WE ARE NOT ALONE (OCTOBER 2ND)
YOU'VE GOT RED ON YOU TAKES PART IN THE 31 DAYS OF HALLOWEEN CHALLENGE; WATCHING ONE HORROR MOVIE A DAY THROUGHOUT OCTOBER. SOME OF THEM OLD, SOME OF THEM NEW, SOME OF THEM HAVE JUST BEEN ON OUR SHELVES FOR YEARS GATHERING DUST, STILL IN CELLOPHANE...
The decision making process for today's pick was admittedly influenced by the fact that I had to be out of the house and on my way to celebrate my mum's birthday. To be precise, I only had a 90 minute window and I decided to scroll through Netflix and see what I could find. I have been known to spend an eternity trawling through streaming sites (yes, I really am that indecisive) but for once I knew I had to make a choice FAST.
I'd be lying if I said the biggest selling point of We Are Not Alone (No Estamos Solos) wasn't the 75 minute running time. It's a film that I was aware of but I hadn't actually managed to catch a trailer of – another plus point as far as I am concerned. So I kind of went it with no expectations. Plus, you know, it's a Peruvian horror film and I 'm not sure I've seen one of those before.
The set up is pretty standard. Workaholic dad Mateo moves his daughter and girlfriend to a remote and spooky house for no obvious reason. His young daughter, Sofia, isn't over the death of her mother and she's still not on board with her dad's new found love. Monica, the girlfriend, is a photographer and is trying to make the best of the move (she clearly wants to be back in Lima) but grows ever more frustrated by Sofia's behaviour. However, Sofia's claims that there is someone in her room are initially brushed off as the over active imaginings of a wilful child. It's not too long before they realise that the house has a history – and that none of them are safe.
The first piece of advice I'd give for anyone interested in seeing this is to watch it at night, with the lights off if possible. There's not much light in this movie – and if like me you watch this during the day you might find yourself sitting there looking back at your own reflection in the TV for big chunks of the movie. Director Daniel Rodriguez actually utilises the light very effectively to be fair. The use of dark and subdued tones is reminiscent of Scott Derrickson's Sinister and adds a sense of oppression to the interior shots.
The two biggest accusations that have been levelled at We Are Not Alone are that it is both unoriginal and unambitious – and I think that they are both fair criticisms. You can almost play horror movie bingo whilst watching the film. Family moves to a new house with a dark history? Check. A scary basement that people invariably decide to investigate on their own? Check. A ball is rolled around the house by an unseen force? Check. A scene where someone walks around a room where the furniture covered with white sheets although one of the pieces of furniture looks a little bit too human like to be a chest of drawers? Check. A priest shows up at some point? Check.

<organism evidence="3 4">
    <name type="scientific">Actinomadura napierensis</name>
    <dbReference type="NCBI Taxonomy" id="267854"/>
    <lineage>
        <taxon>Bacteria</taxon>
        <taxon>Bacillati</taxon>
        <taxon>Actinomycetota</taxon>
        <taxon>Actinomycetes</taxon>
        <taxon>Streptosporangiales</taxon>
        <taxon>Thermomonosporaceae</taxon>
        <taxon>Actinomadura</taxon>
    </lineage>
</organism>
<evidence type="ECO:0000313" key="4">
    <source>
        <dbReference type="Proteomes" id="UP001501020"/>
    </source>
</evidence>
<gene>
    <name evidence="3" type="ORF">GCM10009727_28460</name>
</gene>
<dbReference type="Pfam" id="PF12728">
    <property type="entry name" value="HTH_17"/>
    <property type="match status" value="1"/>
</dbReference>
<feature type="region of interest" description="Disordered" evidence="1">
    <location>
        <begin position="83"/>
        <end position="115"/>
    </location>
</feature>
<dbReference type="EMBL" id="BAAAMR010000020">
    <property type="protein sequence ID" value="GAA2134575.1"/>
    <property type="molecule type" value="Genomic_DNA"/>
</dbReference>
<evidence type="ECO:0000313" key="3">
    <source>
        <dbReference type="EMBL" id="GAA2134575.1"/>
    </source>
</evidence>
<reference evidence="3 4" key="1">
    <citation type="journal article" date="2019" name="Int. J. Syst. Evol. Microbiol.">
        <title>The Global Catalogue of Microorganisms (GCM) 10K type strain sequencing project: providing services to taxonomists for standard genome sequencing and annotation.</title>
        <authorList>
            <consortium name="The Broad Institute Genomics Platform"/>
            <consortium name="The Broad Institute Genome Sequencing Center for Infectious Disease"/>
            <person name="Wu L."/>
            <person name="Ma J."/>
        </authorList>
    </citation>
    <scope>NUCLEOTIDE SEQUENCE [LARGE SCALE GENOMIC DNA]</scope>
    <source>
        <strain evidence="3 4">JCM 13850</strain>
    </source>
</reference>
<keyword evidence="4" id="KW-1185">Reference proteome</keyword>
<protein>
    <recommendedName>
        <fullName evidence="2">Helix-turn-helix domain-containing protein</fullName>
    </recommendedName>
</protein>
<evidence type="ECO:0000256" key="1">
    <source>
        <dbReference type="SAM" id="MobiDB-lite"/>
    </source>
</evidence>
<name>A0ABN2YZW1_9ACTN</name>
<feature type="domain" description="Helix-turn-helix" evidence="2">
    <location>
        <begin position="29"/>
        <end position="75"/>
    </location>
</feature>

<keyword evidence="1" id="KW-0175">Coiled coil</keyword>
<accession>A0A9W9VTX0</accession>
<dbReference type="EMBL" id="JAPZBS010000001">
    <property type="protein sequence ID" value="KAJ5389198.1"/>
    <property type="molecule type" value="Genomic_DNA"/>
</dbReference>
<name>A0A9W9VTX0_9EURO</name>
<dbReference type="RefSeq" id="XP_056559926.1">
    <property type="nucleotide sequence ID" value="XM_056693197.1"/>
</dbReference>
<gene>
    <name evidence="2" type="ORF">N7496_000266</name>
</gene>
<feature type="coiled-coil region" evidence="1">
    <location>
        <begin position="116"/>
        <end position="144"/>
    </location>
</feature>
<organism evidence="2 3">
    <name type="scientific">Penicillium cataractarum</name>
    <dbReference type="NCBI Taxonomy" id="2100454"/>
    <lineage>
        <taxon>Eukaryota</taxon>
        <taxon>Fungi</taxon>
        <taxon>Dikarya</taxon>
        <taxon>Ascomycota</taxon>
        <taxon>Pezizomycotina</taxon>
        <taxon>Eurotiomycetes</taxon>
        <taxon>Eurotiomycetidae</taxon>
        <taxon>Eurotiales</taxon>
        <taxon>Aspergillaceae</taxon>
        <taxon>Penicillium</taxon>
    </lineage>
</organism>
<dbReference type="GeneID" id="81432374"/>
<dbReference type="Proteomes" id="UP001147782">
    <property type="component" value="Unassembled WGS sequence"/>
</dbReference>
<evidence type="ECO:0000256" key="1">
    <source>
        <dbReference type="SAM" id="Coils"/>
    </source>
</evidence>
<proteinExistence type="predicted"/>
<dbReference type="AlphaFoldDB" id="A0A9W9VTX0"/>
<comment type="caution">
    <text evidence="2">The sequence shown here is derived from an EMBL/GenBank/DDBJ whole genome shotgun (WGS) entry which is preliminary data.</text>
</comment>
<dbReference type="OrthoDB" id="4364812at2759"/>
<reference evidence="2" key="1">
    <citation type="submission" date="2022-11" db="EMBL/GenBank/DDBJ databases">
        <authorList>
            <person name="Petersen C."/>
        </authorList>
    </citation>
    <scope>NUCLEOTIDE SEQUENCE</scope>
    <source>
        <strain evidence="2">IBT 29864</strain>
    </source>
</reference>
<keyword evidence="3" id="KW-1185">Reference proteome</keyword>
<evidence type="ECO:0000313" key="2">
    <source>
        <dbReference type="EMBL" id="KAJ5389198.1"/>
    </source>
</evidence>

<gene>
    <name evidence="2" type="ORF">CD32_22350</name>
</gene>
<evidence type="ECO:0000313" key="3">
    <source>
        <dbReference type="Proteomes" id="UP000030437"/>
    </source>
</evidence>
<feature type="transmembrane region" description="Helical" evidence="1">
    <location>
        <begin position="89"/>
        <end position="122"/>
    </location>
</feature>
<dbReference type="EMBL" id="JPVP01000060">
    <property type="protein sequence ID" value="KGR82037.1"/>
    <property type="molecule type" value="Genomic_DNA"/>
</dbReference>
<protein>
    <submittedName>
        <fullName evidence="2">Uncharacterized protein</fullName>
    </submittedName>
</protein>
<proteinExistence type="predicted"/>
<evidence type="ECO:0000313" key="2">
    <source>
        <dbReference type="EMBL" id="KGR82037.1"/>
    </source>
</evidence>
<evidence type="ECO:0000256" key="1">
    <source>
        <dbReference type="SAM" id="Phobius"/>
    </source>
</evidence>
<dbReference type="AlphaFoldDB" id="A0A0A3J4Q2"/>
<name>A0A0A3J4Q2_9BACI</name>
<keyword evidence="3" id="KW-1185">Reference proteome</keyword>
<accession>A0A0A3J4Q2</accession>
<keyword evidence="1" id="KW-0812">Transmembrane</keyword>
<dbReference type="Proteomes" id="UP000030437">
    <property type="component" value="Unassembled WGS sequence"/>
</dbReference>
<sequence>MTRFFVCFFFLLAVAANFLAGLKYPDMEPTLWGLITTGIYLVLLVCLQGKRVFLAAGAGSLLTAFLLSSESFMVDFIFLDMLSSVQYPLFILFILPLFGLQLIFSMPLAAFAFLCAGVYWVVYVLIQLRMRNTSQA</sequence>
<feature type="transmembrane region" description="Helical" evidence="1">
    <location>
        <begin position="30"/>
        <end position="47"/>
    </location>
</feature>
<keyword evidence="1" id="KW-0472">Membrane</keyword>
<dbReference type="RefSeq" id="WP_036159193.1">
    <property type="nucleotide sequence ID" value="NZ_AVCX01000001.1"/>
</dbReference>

It doesn't really try and do anything new and seems content to borrow ideas from other horror movies, which makes for a rather uneventful movie going experience. However, its saving grace comes in the form of the person behind the camera and those in front of it. We Are Not Alone may not be anything more than a serviceable horror movie with a couple of semi-effective scares, but it's clear that Director Daniel Rodriguez knows what he's doing and manages to put together a film that looks and feels very polished and rather atmospheric. The three leads all put in decent performances too. Zoe Arevalo (Sofia) is particularly charming as the little girl (who has a fondness for exorcism films ironically!) It's these aspects that elevate everything a little and stop it from being a totally forgettable experience.
We Are Not Alone is a bit of a slow-burner and whilst I love a movie that patiently cranks up the tension, the issue here is that there isn't much time to do that. The end result is that around 60 minutes in, it's just starting to get into third gear but a that point the movie is effectively over. It's a shame because I think with an extra twenty minutes or so would have helped big time but the reality is that the budget dictated the running time as much as the script.
All in all, fractionally better than the last entry (Frostbite) – but I'm hoping for better things going forward!